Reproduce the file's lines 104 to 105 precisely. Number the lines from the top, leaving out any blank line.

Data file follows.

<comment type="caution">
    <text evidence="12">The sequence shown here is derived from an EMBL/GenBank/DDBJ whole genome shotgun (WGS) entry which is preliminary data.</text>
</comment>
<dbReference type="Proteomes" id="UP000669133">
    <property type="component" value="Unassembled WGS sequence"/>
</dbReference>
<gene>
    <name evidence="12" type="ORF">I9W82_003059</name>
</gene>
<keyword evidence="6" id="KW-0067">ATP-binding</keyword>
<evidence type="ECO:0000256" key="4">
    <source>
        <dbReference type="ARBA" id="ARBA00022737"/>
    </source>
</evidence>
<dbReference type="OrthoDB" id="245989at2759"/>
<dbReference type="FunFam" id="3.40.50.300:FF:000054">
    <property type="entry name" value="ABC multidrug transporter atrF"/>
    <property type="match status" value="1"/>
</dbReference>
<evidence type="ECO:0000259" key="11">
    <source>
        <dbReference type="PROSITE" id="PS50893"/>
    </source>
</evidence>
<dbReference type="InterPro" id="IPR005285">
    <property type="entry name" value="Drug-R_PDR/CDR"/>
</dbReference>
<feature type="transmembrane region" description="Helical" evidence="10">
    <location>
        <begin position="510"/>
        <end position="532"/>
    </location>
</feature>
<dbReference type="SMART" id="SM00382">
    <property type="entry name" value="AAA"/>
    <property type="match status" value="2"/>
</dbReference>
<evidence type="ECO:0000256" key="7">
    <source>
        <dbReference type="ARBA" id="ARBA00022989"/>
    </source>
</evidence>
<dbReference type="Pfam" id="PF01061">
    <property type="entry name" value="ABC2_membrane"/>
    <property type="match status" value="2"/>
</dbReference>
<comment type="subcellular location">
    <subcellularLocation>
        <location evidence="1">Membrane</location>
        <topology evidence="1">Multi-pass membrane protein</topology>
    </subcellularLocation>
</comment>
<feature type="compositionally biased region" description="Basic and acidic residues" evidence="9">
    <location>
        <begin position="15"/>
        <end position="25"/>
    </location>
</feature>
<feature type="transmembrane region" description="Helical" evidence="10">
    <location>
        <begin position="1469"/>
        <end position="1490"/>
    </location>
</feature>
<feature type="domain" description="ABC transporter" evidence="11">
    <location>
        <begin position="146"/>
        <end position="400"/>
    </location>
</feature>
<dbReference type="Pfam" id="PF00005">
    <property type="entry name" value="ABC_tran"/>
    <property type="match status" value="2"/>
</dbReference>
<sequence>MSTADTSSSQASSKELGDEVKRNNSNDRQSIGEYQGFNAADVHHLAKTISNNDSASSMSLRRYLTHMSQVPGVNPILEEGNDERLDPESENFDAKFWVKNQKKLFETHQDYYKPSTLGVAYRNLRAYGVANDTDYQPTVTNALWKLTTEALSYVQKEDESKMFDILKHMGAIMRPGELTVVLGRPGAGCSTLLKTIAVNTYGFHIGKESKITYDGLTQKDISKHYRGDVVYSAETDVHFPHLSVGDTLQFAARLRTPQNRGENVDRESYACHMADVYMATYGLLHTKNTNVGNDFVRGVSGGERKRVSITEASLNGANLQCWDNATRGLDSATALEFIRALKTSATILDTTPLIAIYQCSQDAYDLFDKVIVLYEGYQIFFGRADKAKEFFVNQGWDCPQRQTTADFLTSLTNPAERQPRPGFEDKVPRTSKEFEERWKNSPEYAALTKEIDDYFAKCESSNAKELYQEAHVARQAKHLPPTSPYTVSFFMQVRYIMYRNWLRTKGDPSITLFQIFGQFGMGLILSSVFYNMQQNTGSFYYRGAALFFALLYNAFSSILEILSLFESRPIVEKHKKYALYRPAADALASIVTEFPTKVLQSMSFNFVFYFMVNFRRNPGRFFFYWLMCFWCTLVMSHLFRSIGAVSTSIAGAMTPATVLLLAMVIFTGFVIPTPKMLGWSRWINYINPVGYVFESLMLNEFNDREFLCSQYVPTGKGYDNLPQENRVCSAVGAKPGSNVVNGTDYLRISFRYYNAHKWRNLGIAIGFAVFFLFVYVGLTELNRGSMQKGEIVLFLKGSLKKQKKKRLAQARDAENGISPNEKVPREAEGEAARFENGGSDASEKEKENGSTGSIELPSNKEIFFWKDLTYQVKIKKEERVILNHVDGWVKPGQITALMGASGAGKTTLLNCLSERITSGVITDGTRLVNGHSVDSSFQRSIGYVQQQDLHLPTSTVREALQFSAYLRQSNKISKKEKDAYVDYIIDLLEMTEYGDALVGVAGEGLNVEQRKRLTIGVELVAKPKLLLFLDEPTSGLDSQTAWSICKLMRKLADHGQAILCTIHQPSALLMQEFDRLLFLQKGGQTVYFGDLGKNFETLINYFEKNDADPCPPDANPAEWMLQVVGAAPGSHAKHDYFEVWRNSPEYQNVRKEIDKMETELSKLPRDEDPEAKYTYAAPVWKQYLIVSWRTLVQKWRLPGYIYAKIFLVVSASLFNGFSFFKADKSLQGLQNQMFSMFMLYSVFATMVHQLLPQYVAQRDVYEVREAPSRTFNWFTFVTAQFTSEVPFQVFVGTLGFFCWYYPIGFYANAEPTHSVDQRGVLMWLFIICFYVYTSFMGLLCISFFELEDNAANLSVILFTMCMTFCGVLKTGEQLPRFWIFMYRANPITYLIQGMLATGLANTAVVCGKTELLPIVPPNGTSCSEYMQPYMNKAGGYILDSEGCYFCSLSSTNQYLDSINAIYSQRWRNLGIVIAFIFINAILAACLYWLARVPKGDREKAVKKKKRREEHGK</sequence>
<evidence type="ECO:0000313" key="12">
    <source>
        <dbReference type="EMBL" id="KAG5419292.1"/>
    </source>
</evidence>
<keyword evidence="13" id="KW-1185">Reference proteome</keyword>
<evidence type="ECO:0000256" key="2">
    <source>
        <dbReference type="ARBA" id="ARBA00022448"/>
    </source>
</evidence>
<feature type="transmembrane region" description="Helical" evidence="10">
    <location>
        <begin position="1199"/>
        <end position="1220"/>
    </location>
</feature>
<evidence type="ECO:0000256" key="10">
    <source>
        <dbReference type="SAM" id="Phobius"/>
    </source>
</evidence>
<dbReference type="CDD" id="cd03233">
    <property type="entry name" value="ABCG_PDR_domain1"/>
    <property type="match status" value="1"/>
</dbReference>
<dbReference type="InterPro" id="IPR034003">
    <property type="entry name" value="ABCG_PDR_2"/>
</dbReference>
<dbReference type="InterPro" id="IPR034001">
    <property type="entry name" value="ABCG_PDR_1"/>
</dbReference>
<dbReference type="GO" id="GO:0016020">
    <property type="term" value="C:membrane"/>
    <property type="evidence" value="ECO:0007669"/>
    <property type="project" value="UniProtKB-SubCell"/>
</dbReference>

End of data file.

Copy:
    <property type="entry name" value="ABCG_PDR_2"/>
</dbReference>